Course Title: Microenterprise and Development

Part A: Course Overview

Course Title: Microenterprise and Development

Credit Points: 12.00


Course Code




Learning Mode

Teaching Period(s)


City Campus


330H Social Science & Planning

Distance / Correspondence or Face-to-Face

Sem 2 2006


City Campus


365H Global, Urban and Social Studies

Distance / Correspondence or Face-to-Face

Sem 1 2007,
Sem 1 2008


City Campus


365H Global, Urban and Social Studies

Face-to-Face or Internet

Sem 1 2009,
Sem 1 2010,
Sem 2 2011,
Sem 1 2013,
Sem 1 2014

Course Coordinator: Rena ichii

Course Coordinator Phone: +(61 3) 9925 0416

Course Coordinator Email:

Course Coordinator Location: 37.5.43

Course Coordinator Availability: By Appointment

Pre-requisite Courses and Assumed Knowledge and Capabilities


Course Description

In recent decades microfinance – the provision of small-scale financial services to lower-income households in developing countries – has become a major development strategy, attracting substantial donor support. More recently, social and micro enterprise strategies have also gained significant traction.

  This course introduces the principles and practices of these approaches and examines key contemporary issues and debates. Topics covered include models and methodologies, targeting and outreach, impacts on poverty and the ‘empowerment’ of women, and the social and micro enterprise sectors in developing countries. Also examined is the controversial possibility of a trade-off between ensuring that these programs are financially sustainable while maintaining a focus on the poorest clients.

Objectives/Learning Outcomes/Capability Development

This course will guide you in the development of: 

1. an understanding of key issues and debates in microfinance, social and microenterprise;    2. an understanding of the utility and limitations of these approaches in addressing poverty;    3. an understanding of the impacts of these approaches on well-being, especially for women;    4. Use reflective techniques to improve future practice in microfinance, social and micro enterprise    5. Communicate or pitch a project proposal to key stakeholders to gain support for adoption and implementation.

This course contributes to development of the following Program Learning Outcomes:   • critically reflect on socio-cultural diversity and values, world systems and the benefits of local and global development practices for communities engaged in development processes • critically reflect on the causes and impacts of poverty in global contexts and to evaluate the theories and practice of development institutions • determine and apply the specialist knowledge and technical skills required to creatively solve problems, demonstrating expert judgment and ethical responsibility in your professional practice in international development • critically analyse, synthesize and reflect on personal awareness and lived experience, theories and practices of development, both local and international, to extend and challenge knowledge and practice in the discipline • professionally communicate propositions, processes and outcomes relating to international development to address specialist and non-specialist audiences • provide leadership within your discipline as well as collaborate with others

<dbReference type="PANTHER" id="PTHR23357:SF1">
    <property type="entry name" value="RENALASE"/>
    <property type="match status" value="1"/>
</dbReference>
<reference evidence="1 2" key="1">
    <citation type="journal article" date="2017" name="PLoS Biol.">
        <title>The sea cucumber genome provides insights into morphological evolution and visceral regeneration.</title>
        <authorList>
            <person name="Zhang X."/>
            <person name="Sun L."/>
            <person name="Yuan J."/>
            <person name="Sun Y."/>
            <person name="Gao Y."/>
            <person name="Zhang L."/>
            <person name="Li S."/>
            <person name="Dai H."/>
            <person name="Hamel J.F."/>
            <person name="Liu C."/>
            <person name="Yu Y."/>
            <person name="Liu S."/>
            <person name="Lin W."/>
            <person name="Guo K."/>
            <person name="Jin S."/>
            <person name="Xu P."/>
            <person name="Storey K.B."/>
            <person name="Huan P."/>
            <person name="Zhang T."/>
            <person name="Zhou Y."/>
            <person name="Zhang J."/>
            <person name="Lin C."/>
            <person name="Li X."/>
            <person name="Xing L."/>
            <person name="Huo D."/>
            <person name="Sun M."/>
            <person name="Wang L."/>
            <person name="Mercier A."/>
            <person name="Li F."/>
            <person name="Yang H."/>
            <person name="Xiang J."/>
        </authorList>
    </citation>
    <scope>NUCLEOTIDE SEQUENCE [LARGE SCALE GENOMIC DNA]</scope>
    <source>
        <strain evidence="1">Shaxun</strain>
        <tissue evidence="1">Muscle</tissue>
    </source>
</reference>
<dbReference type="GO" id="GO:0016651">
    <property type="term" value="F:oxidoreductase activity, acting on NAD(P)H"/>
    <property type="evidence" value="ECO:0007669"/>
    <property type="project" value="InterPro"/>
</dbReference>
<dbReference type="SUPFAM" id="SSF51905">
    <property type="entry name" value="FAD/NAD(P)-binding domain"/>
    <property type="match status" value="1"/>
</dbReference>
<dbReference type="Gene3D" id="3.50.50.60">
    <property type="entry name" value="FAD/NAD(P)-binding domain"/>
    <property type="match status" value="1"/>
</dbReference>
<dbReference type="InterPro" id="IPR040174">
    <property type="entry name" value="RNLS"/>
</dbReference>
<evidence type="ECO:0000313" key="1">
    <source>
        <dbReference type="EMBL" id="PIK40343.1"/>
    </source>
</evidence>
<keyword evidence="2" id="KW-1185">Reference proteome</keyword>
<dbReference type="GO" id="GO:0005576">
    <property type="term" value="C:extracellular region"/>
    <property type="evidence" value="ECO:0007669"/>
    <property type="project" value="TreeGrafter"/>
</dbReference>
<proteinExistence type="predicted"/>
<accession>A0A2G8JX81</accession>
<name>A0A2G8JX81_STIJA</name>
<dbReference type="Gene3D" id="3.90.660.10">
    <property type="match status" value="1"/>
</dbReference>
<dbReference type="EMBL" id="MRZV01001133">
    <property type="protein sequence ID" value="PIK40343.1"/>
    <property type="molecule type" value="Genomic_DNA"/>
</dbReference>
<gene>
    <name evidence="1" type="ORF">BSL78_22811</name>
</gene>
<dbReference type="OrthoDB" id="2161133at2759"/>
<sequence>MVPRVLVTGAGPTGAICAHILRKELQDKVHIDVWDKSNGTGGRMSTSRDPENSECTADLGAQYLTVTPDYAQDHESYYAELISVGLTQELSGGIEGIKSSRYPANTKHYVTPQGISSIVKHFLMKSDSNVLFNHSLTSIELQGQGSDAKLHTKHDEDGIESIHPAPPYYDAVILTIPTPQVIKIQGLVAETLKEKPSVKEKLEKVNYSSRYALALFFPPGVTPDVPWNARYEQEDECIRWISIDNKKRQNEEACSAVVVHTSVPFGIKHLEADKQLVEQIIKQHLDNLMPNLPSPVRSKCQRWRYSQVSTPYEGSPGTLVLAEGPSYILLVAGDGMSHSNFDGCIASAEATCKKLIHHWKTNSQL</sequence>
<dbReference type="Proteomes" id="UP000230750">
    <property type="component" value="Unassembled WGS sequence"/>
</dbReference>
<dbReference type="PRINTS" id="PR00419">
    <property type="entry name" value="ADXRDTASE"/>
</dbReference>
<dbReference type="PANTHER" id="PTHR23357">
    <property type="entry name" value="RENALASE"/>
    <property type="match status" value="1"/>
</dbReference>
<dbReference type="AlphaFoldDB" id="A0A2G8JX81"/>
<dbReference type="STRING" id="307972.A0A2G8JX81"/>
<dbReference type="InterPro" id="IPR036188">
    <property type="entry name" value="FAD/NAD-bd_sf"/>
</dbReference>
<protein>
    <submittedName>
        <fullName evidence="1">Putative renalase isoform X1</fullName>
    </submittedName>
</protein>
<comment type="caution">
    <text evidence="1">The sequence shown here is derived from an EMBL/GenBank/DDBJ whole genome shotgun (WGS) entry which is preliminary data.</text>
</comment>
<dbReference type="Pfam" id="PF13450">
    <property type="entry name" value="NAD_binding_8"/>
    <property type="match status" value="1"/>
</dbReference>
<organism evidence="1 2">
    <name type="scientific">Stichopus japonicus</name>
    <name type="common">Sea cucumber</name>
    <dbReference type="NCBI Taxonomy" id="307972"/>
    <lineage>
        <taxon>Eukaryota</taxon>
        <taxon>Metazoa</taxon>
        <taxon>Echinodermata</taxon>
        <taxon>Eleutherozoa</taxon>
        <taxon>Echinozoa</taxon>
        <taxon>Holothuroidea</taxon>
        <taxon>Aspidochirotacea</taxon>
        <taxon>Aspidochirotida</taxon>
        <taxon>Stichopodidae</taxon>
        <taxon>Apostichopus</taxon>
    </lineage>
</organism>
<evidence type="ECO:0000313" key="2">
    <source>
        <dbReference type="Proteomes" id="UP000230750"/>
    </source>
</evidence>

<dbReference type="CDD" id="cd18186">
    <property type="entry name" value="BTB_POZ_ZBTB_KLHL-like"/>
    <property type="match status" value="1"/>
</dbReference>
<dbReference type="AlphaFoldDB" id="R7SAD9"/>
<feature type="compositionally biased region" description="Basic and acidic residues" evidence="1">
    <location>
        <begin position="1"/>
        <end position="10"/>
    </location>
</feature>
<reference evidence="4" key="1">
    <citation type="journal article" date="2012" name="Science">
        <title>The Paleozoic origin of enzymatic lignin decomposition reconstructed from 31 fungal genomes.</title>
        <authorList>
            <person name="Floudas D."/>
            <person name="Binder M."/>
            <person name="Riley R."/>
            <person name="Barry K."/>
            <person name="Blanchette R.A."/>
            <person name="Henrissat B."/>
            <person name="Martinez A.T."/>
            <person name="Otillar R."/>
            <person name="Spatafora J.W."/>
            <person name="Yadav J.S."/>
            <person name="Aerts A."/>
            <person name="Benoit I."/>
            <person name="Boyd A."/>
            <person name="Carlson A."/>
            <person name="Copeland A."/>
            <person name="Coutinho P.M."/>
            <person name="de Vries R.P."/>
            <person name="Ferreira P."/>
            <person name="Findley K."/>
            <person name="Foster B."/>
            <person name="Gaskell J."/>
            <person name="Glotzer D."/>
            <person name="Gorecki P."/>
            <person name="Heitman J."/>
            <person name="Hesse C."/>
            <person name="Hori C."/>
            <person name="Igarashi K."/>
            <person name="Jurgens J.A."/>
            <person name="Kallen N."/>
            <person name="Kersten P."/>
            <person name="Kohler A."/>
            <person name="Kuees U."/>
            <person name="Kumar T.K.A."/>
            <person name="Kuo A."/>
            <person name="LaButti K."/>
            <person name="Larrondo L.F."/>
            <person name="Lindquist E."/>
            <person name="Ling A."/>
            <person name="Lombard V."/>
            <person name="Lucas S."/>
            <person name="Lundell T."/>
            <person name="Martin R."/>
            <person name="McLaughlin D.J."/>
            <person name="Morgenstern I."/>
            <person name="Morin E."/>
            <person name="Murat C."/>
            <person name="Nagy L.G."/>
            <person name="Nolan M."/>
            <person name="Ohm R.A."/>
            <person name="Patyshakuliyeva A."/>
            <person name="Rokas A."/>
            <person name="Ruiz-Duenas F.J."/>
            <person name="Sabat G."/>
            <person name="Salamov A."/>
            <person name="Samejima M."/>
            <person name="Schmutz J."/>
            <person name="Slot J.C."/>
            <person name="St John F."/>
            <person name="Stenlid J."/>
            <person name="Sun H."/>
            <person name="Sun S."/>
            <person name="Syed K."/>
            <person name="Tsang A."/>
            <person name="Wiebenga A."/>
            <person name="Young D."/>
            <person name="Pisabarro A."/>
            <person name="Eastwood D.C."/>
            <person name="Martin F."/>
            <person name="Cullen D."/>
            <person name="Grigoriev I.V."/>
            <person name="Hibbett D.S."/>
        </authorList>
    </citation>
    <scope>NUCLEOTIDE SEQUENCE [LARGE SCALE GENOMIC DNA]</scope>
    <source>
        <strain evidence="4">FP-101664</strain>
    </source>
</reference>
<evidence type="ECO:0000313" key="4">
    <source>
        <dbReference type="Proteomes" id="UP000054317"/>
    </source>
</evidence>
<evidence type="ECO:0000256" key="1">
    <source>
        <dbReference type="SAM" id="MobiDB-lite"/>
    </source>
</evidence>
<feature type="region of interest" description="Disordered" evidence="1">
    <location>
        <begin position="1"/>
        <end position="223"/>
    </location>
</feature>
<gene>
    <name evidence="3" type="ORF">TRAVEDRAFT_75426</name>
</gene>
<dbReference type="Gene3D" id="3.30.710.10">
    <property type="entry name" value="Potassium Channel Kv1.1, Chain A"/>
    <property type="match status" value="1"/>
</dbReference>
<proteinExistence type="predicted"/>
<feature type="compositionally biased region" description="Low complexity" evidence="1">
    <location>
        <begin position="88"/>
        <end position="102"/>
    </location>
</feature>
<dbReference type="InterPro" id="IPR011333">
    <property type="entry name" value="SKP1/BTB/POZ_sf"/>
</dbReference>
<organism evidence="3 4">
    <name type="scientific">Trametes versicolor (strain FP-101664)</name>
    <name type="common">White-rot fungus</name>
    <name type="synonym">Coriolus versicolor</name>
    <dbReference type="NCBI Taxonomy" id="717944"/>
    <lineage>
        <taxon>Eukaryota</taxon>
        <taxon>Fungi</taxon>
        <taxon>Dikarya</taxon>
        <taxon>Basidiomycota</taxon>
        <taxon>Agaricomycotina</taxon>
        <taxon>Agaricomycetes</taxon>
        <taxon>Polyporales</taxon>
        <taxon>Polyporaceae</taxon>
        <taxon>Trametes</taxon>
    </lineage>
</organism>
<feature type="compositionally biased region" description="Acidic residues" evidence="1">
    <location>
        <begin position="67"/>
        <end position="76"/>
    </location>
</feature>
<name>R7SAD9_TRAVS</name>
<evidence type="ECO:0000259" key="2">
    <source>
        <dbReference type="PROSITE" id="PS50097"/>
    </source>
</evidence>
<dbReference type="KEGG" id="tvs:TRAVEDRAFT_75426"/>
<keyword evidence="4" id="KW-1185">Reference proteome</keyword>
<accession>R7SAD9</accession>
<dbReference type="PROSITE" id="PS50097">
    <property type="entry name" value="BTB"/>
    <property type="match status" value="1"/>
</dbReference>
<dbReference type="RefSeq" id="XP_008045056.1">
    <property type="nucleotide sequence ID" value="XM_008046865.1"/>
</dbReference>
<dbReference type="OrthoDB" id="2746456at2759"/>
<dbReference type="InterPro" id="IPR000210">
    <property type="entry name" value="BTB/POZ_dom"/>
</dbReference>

Overview of Learning Activities

Primary learning activities include workshops; industry speakers; small group activities and discussion; integrated online learning activities; required and extended readings; analysis of cases; and assessment tasks.

Overview of Learning Resources

RMIT will provide you with resources and tools for learning in this course through our online systems. A list of recommended learning resources will be provided, including books, journal articles and web resources. An introductory overview of key literature, concepts and processes/methods relevant to international development projects and working with industry will be available. You will also be expected to seek further resources relevant to the focus of your own learning.   The University Library has extensive resources for development studies students. The Library has produced a number of subject guides that includes quality online and print resources for your studies.   The Library provides guides on academic referencing and subject specialist help via your Liaison Librarians.


Overview of Assessment

Assessment will cover both theoretical and practical aspects of your learning. You will be able to develop your work in relation to your own specific areas of interest in your professional practice.   You will be assessed on how well you meet the course’s learning outcomes and on your demonstration of the achievement of the program learning outcomes based on the following tasks:

Task 1: Critical reflection on one of the course learning activities (800 words) (30%) - CLO 1,2,3,4

Task 2: Communication and engagement task (20%)
  • Oral presentation for face-to-face students (20%) - CLO 1,2,3,4,5
  • Online activities for online students  (20 % ) - CLO 1,2,3,4,5
Task 3: Case study report on a either microfinance or micro-enterprise project in a developing country (2500 words) (50 %) - CLO 1,2,3,5   Feedback will be given on all assessment tasks.   If you have a long term medical condition and/or disability it may be possible to negotiate to vary aspects of the learning or assessment methods. You can contact the program coordinator or the Disability Liaison Unit if you would like to find out more.   A student charter summarises your responsibilities as an RMIT student as well as those of your teachers.   Your course assessment conforms to RMIT assessment principles, regulations, policies, procedures and instructions which are available for review online: